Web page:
That leave be granted to introduce a Bill entitled an Act to amend the Referendum Act 1994 to provide for a time frame within which the Courts must ordinarily hear and make a finding on a referendum petition and related matters.
On 22 May, the people of Ireland expressed their democratic will and voted overwhelmingly in favour of marriage equality. However, it appears that the will of the people may be subject to indefinite delay as the courts deal with a petition challenging the outcome of the referendum. While it is the right of a citizen to initiate such a petition, this is not the first time a petition challenging the outcome of a referendum has resulted in a lengthy delay for citizens in being afforded the protection of their newly recognised rights. The children's rights referendum was passed on 10 November 2012, but the High Court only reached a decision on 24 April this year on the petition lodged, a delay of two and a half years. A further example is the delay experienced following the divorce referendum when a petition challenging the result caused a delay of six months. Delays in implementing the democratic will of the people, as expressed in a referendum, are not acceptable.
The current legislation only stipulates that the courts must deal with petitions as a matter of priority. This is not adequate, as the courts are not adhering to this provision. We all know that the system is clogged, but when constitutional rights and newly decided referenda decisions are impacted on, extraordinary measures must be available and priority status accorded. The Bill seeks to amend the Referendum Act 1994 to provide that the High Court would ordinarily make a finding on such a petition within 90 days of it being heard. It further seeks to provides that where such a finding is challenged by way of appeal, the Supreme Court would endeavour to make a finding on a petition no later than 90 days from the date on which the appeal was lodged. This would give the courts a clear timeframe within which to deal with any petition, while retaining the necessary flexibility required by the administration of justice.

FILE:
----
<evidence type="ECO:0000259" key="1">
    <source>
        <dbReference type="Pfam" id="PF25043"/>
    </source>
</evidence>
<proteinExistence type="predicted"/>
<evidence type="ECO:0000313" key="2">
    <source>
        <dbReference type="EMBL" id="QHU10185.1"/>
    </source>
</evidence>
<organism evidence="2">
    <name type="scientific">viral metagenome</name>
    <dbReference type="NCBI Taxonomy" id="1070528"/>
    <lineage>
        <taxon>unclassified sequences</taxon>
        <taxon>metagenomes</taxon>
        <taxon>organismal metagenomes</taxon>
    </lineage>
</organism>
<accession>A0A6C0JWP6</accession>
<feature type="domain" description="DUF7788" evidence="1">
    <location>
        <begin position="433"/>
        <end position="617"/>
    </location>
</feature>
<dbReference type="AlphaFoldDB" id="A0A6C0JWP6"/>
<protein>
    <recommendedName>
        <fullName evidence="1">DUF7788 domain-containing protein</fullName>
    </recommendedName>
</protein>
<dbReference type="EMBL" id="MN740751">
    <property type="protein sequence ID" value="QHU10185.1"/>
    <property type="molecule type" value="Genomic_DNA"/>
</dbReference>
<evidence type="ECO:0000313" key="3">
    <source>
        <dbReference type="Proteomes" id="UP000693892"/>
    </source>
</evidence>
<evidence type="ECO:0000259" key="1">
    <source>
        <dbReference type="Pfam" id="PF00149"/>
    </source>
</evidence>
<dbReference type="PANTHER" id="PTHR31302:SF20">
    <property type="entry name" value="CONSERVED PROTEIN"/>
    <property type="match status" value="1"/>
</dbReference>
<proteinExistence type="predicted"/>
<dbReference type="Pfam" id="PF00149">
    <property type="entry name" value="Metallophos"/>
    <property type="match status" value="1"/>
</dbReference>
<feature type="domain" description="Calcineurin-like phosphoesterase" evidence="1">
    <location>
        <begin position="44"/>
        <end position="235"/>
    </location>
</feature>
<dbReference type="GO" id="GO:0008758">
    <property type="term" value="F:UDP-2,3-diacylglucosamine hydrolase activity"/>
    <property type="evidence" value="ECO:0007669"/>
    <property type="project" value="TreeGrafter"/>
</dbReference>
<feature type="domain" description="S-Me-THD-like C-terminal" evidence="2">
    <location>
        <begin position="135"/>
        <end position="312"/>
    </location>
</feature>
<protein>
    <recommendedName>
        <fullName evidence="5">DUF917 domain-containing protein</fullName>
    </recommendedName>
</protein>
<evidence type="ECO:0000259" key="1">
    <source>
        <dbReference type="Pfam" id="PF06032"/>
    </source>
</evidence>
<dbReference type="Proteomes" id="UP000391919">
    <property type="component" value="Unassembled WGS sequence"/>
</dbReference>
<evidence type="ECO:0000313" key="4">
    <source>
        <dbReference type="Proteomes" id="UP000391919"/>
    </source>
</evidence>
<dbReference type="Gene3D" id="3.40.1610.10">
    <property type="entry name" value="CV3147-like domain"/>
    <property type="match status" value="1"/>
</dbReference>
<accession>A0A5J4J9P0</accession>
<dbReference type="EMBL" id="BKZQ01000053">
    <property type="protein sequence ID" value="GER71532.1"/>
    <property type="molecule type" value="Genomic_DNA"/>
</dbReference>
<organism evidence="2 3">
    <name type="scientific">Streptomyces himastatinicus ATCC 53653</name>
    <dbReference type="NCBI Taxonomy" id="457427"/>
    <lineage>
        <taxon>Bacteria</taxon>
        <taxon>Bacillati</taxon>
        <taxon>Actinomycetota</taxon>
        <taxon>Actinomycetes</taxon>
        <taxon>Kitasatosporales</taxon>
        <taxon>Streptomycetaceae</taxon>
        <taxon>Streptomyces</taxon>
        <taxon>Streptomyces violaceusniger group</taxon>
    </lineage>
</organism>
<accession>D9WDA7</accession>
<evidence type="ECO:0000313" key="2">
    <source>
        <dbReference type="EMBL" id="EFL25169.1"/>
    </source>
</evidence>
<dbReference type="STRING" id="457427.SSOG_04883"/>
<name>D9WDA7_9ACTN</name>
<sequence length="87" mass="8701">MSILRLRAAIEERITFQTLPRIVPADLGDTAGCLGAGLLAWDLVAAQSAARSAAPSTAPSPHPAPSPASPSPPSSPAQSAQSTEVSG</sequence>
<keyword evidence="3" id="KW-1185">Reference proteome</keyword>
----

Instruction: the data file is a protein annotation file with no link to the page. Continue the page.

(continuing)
The intention of the Bill is to send a clear message to citizens, including our friends in the LGBT community, that we have not forgotten about them. When the people speak, the State must listen. There is nothing that can trump the democratic will of the people. The arms of the State must, at all times, protect it above all else. We cannot allow a situation where legal delays impact on a citizen's hard fought for rights. That is why we are asking the Government to support the Bill to bring such delays to an end.